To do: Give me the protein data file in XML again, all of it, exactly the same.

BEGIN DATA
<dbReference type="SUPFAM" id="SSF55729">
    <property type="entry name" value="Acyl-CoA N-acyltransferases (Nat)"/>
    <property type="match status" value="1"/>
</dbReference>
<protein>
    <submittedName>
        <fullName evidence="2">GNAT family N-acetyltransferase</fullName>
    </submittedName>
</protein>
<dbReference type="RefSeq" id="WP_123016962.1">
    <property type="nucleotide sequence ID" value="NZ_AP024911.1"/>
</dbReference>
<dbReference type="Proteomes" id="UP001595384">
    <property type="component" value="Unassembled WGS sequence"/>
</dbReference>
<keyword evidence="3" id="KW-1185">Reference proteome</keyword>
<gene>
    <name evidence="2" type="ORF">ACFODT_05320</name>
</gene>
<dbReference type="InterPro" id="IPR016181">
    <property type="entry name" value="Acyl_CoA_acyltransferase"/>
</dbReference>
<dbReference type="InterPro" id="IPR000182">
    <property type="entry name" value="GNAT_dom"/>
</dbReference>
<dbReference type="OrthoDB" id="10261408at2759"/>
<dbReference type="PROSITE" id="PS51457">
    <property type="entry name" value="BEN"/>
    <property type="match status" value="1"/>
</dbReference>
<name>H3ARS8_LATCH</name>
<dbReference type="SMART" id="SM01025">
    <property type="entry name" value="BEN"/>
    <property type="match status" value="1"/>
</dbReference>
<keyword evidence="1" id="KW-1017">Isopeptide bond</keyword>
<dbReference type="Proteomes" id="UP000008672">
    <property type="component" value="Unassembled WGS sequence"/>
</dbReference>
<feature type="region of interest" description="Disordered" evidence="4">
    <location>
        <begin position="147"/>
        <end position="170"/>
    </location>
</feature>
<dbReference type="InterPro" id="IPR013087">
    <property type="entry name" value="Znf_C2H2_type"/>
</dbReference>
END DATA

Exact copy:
<dbReference type="SUPFAM" id="SSF55729">
    <property type="entry name" value="Acyl-CoA N-acyltransferases (Nat)"/>
    <property type="match status" value="1"/>
</dbReference>
<protein>
    <submittedName>
        <fullName evidence="2">GNAT family N-acetyltransferase</fullName>
    </submittedName>
</protein>
<dbReference type="RefSeq" id="WP_123016962.1">
    <property type="nucleotide sequence ID" value="NZ_AP024911.1"/>
</dbReference>
<dbReference type="Proteomes" id="UP001595384">
    <property type="component" value="Unassembled WGS sequence"/>
</dbReference>
<keyword evidence="3" id="KW-1185">Reference proteome</keyword>
<gene>
    <name evidence="2" type="ORF">ACFODT_05320</name>
</gene>
<dbReference type="InterPro" id="IPR016181">
    <property type="entry name" value="Acyl_CoA_acyltransferase"/>
</dbReference>
<dbReference type="InterPro" id="IPR000182">
    <property type="entry name" value="GNAT_dom"/>
</dbReference>
<dbReference type="OrthoDB" id="10261408at2759"/>
<dbReference type="PROSITE" id="PS51457">
    <property type="entry name" value="BEN"/>
    <property type="match status" value="1"/>
</dbReference>
<name>H3ARS8_LATCH</name>
<dbReference type="SMART" id="SM01025">
    <property type="entry name" value="BEN"/>
    <property type="match status" value="1"/>
</dbReference>
<keyword evidence="1" id="KW-1017">Isopeptide bond</keyword>
<dbReference type="Proteomes" id="UP000008672">
    <property type="component" value="Unassembled WGS sequence"/>
</dbReference>
<feature type="region of interest" description="Disordered" evidence="4">
    <location>
        <begin position="147"/>
        <end position="170"/>
    </location>
</feature>
<dbReference type="InterPro" id="IPR013087">
    <property type="entry name" value="Znf_C2H2_type"/>
</dbReference>